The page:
Sudden Lockdowns In Areas Make Recovery In Employment Difficult: CMIE Data
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India, 15 July 2020 5:03 AM GMT
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“It is possible that July may see very little gain in terms of jobs returning,” it said, adding that there will be a limit to the immediate recovery that was seen in June as the lockdown has a long-term effect.
The unexpected imposition and relaxation of the lockdown to fight COVID-19 in parts of India is making a recovery in employment rate difficult, the Centre for Monitoring Indian Economy said on July 14.
"Data of the first two weeks of July suggest that the recovery has stopped progressing beyond its level of the last two weeks of June," the Mumbai-based think tank said.
"It is possible that July may see very little gain in terms of jobs returning," it said, adding that there will be a limit to the immediate recovery that was seen in June as the lockdown has a long-term effect.
The week ended July 12 was the third consecutive week to record a decline in labour participation rate which stood at 40.4% after falling from 42% in the week ended June 21. "This is debilitating. From an economic growth point of view it is important that the labour participation rate does not fall," the data showed.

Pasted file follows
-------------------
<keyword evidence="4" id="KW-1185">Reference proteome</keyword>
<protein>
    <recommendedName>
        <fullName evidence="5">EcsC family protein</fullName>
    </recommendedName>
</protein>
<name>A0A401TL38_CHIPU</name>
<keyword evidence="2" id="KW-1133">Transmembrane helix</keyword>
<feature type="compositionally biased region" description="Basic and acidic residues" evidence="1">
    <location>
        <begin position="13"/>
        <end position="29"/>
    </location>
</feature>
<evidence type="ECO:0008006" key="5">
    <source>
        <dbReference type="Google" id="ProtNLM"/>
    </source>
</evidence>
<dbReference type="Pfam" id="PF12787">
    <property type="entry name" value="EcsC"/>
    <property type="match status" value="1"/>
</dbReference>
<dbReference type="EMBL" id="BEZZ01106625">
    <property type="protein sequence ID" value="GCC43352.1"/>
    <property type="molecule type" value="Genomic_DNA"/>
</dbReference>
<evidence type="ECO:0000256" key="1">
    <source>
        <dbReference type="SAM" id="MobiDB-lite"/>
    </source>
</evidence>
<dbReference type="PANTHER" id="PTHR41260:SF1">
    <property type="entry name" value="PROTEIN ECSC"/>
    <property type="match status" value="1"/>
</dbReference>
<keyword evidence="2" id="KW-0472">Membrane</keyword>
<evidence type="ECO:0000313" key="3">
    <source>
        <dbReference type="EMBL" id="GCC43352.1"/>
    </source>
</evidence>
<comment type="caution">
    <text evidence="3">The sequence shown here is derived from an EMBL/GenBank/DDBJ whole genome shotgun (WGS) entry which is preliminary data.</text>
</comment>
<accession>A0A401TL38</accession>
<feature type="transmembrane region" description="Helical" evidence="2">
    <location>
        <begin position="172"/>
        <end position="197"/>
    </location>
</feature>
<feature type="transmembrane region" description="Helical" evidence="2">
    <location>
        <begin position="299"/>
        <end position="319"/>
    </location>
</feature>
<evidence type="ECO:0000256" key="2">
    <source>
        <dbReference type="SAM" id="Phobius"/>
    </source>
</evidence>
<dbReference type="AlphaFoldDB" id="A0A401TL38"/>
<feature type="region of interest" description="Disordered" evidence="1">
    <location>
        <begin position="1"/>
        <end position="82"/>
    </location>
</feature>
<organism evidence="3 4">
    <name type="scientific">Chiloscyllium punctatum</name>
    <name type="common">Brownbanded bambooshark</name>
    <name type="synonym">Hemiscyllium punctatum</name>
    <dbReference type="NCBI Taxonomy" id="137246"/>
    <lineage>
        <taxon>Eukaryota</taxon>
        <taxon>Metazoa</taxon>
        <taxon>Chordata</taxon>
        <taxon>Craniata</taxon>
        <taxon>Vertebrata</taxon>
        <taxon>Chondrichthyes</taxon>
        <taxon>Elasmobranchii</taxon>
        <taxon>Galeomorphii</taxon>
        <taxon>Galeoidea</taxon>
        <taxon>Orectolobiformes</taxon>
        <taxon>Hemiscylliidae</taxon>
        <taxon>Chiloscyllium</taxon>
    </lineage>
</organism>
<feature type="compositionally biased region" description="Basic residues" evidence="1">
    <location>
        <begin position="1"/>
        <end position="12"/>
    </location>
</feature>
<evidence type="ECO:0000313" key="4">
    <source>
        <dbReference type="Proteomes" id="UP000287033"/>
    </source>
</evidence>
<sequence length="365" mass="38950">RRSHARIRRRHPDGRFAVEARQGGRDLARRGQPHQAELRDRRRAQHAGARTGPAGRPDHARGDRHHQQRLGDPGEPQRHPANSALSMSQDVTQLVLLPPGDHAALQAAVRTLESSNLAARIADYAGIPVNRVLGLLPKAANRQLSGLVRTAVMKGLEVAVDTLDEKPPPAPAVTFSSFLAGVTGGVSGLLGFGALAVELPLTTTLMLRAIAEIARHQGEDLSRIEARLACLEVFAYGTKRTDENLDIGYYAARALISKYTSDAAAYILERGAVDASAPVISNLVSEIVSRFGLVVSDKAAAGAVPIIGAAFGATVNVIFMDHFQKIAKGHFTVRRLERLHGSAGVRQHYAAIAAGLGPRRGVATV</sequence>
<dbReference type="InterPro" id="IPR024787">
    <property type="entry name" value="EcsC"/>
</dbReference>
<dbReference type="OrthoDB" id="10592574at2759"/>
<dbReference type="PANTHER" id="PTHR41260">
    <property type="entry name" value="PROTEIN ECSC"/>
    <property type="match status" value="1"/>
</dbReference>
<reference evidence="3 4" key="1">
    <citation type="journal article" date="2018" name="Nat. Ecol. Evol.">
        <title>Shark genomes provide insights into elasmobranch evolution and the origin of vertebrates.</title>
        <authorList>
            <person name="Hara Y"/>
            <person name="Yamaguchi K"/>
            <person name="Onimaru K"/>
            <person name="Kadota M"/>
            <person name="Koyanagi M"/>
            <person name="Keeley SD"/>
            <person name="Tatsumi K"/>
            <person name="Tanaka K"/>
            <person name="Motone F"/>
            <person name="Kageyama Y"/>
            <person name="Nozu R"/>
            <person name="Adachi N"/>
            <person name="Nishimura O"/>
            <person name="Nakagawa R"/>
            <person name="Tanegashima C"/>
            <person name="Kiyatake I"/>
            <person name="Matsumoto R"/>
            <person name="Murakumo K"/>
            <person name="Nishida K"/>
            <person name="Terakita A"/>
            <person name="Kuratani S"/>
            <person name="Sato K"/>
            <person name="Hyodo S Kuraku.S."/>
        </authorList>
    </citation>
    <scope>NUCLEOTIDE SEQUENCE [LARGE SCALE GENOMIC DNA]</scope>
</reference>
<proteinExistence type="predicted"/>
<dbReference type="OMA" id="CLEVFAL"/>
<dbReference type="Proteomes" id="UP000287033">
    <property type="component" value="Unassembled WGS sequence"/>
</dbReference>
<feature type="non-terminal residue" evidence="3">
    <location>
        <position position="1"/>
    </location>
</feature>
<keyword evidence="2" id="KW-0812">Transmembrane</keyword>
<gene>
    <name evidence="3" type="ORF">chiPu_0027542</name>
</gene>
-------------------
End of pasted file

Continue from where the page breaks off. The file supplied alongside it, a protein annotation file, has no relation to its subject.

The drop in the labour participation rate was, however, made up by a sharp decline in the unemployment rate in the week ended July 12, to 7.4%. This helped in a small recovery in the employment rate which rose from 36.9% in the week ended July 5 to 37.4% per cent in the week ended July 12.
CMIE said that the main challenge is in urban India where the labour participation rate has dropped to 37%by the week ended July 12, taking over all the gains made in improving the labour participation rate in June in urban India.
However, the urban unemployment rate also fell significantly to 9.9%, thus helping improve the employment rate from 33.2% in the week ended July 5 to 33.3% in the week ended July 12. "That is too small a gain to repose much faith in," CMIE Data showed.
Rural India has performed better with rural labour participation rate rising marginally from 42% to 42.1% in the first two weeks of July. The unemployment rate fell from 7.8% to 6.3% in rural India showing improvement in the employment rate from 38.7% to 39.4%.
"At this level it is still shy of its pre-lockdown period. But, the overall recovery has been impressive," it said, adding that the aggressive spending on MGNREGS by the government and brisk sowing activities for the kharif crop has helped keep rural India better employed. "However, the reluctant recovery of labour markets in urban India is an indication of the limits of the current recovery," CMIE stated.
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